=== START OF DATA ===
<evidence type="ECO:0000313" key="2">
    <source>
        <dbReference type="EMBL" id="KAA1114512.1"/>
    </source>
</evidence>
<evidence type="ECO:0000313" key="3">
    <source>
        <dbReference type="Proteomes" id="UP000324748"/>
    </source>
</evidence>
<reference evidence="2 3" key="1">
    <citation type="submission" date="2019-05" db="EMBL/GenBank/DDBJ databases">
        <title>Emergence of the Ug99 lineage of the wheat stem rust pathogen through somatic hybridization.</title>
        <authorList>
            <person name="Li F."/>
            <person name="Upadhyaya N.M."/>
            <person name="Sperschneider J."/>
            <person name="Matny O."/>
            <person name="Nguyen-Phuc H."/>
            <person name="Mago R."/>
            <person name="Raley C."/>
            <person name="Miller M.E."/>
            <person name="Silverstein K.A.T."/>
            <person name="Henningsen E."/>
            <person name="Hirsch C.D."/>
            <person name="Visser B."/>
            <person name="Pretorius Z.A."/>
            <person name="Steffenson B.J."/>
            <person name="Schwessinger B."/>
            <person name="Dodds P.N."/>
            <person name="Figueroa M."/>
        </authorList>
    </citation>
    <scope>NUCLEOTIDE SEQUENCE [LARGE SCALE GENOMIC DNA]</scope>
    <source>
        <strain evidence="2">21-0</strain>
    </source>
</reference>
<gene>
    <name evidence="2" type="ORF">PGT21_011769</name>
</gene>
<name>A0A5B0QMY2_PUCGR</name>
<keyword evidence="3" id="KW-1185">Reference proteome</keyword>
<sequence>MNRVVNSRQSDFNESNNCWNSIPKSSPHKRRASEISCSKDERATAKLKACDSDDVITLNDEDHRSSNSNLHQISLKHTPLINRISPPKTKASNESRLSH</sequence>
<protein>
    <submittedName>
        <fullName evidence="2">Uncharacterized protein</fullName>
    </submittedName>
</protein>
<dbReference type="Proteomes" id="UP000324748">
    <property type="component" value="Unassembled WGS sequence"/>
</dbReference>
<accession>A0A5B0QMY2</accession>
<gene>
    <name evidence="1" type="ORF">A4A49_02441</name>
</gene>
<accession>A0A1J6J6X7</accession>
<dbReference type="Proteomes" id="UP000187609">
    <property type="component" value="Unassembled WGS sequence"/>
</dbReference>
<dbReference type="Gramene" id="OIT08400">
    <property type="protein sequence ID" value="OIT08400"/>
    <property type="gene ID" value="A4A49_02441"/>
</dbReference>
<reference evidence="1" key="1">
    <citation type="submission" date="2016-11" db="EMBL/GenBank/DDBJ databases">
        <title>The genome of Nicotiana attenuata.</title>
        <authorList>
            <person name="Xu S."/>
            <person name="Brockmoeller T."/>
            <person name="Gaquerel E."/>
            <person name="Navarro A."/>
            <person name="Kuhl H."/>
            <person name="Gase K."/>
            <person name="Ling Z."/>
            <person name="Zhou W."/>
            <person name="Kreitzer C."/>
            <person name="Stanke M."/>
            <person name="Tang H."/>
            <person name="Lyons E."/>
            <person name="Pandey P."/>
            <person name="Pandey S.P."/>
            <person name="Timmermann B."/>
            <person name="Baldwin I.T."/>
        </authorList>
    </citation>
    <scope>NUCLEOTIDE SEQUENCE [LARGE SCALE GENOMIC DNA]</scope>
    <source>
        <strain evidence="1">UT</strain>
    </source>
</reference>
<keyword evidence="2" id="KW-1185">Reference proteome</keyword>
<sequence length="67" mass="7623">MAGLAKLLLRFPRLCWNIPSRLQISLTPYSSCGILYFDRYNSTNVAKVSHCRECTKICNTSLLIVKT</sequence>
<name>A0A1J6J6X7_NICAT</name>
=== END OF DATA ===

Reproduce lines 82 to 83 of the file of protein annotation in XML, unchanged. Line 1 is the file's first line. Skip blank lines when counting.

            <person name="Pandey S.P."/>
            <person name="Timmermann B."/>